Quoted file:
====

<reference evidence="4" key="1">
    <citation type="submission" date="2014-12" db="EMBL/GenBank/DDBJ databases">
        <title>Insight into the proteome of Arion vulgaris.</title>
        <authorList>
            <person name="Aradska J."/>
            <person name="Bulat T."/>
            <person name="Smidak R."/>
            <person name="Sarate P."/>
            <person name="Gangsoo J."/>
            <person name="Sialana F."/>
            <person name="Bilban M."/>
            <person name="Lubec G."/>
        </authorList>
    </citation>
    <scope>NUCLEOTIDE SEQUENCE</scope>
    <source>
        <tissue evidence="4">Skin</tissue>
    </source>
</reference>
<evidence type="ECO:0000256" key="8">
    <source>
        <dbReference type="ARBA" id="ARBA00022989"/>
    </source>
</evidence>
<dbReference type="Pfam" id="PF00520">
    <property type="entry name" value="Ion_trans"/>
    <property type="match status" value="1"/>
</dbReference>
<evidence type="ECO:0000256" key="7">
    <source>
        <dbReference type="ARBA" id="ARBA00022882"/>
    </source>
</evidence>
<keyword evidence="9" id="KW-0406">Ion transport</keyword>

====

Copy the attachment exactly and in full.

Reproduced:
<reference evidence="4" key="1">
    <citation type="submission" date="2014-12" db="EMBL/GenBank/DDBJ databases">
        <title>Insight into the proteome of Arion vulgaris.</title>
        <authorList>
            <person name="Aradska J."/>
            <person name="Bulat T."/>
            <person name="Smidak R."/>
            <person name="Sarate P."/>
            <person name="Gangsoo J."/>
            <person name="Sialana F."/>
            <person name="Bilban M."/>
            <person name="Lubec G."/>
        </authorList>
    </citation>
    <scope>NUCLEOTIDE SEQUENCE</scope>
    <source>
        <tissue evidence="4">Skin</tissue>
    </source>
</reference>
<evidence type="ECO:0000256" key="8">
    <source>
        <dbReference type="ARBA" id="ARBA00022989"/>
    </source>
</evidence>
<dbReference type="Pfam" id="PF00520">
    <property type="entry name" value="Ion_trans"/>
    <property type="match status" value="1"/>
</dbReference>
<evidence type="ECO:0000256" key="7">
    <source>
        <dbReference type="ARBA" id="ARBA00022882"/>
    </source>
</evidence>
<keyword evidence="9" id="KW-0406">Ion transport</keyword>